4. CELEBRATE AND STOP ONE-UPPING – How frustrating is it when you are sharing with your friends a proud mommy moment and they quickly come up with a better story about their child which makes your child’s accomplishment look like a minor deal. I am guilty of this one. We are so proud of our children and some children can do amazing things and some children are just amazing in their own way. I felt this way in kindergarten with my sweet boy. Last year, he could have cared less about reading. I know that reading is not expected from a child in kindergarten but I felt like I was failing him when I would share his minor “alphabet ” accomplishments with my fellow mama friends. Their children seemed to be reading with ease and I was sharing how proud I was of my son being able to recall that “A says Ah”. I am not innocent in this “Child Olympics” as I have been guilty of bragging about my 11-month-old walking and my 18 month old being able to sing a song all on her own. My son was riding a 2 wheeler at the age of 2 years and 11 months. I remember being sooooo proud of his amazing accomplishment. I was not gracious about sharing this information with the world. You better believe you can find the recording of boasting all in my Instagram history. Video and all. I am not saying that we should stop sharing our children’s triumphs and victory’s but we should remember that that isn’t what life is all about. We shouldn’t be thinking up an equal or better accomplishment done by our child in response to a friends story. We should listen. Celebrate and let them have that moment. Your moment will come. It doesn’t always need to be at the same time. Also, it is your child’s moment. They are our children, but, it is THEIR moment, NOT ours! All I can say is, I am so thankful my mom didn’t have Instagram when I was a kid.DSC_2299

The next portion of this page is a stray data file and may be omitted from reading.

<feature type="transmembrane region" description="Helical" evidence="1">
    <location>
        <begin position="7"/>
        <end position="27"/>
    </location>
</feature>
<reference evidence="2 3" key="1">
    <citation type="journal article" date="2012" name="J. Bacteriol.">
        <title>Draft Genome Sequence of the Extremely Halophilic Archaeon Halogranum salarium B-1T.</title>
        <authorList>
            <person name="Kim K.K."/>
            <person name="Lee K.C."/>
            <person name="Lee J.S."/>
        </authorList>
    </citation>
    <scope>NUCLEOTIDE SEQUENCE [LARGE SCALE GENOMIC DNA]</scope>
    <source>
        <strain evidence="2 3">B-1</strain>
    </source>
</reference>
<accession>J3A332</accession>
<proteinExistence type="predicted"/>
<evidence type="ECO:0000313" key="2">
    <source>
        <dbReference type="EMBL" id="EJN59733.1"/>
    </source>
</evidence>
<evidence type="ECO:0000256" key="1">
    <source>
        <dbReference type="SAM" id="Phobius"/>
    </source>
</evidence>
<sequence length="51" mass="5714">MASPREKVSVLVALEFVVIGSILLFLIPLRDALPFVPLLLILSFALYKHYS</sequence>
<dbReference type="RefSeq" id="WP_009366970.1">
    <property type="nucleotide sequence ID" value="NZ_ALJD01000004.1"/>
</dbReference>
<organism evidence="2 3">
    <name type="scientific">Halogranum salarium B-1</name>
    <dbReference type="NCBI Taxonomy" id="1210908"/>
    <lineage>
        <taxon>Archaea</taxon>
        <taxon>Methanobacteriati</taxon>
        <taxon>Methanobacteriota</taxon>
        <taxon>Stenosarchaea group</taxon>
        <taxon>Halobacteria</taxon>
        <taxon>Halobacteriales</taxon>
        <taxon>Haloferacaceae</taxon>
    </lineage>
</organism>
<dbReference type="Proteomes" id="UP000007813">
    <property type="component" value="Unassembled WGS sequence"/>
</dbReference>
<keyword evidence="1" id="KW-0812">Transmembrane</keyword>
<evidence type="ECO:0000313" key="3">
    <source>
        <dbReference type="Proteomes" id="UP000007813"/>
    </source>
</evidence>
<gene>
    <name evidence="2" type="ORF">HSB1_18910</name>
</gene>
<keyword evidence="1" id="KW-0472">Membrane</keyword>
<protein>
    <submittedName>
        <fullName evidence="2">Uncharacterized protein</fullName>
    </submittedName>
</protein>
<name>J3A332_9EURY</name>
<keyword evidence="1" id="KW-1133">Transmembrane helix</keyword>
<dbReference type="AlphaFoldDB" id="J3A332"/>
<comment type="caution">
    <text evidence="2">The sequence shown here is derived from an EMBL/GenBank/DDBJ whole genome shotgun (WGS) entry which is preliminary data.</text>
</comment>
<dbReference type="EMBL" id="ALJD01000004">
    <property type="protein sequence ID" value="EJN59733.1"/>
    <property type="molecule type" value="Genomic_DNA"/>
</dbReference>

5. BE BRAVE AND BUILD BOUNDARIES – This one had me thinking. With all that I have said before this, I don’t want to leave without saying that we should be brave enough to set boundaries in our relationships. Not everyone will have the same mindset on parenting as we do. Not everyone will agree with what we do or how we spend our time. So, set boundaries in a respectful way. I find this is the hardest the earlier on in parenting that you are. This is something that develops over time and is done after a lot of trial and error. I remember the early days of motherhood when it was just me and my newborn son at home and the visitors were still flooding in. My husband was back at work and I was there to fend for myself. I got advice from everyone I saw and most of it was harmless. BUT some of it was harmful. Some of it shaped my mind and didn’t allow me to feel free to parent as I wanted to. I lost a lot of precious moments with my son trying to please other people. I wanted him to sleep on his own and I was only doing it because other people told me I should. I would have been way happier if I had let that happen on my own time.  I would have been happier if I had bottle fed him. I would have been happier if I had not been so stressed about nap times and bedtimes in those early months of parenthood. I didn’t know any of this until I had baby number two. That is when I realized how much more enjoyable life is when you are doing what is best for your family and not what is best for everyone else, in order for them to stop judging you. Baby number two got a much braver mama than baby number 1. This is not something I regret, it was a great learning experience, but is something I wanted to share. Be A BRAVE mama!!! On that note. Bravery doesn’t have to be accomplished on your own. Surround yourself with people who allow you to “Build up your Brave”. Find your safe place to grow and GROW!


Parenthood is a strange-hood to be in. No one has the same story and no one has the same struggles. We are all dealing with different combinations of personalities and behaviors and circumstances. The one thing we have in common is that we are raising the next generation.  What we do and how we react to our fellow earth dwellers is seen by those little eyes. We all know that children have selective hearing, but their eyes never lie. Their eyes see it all. Modeling behavior worth repeating can be hard, but it can also be world changing.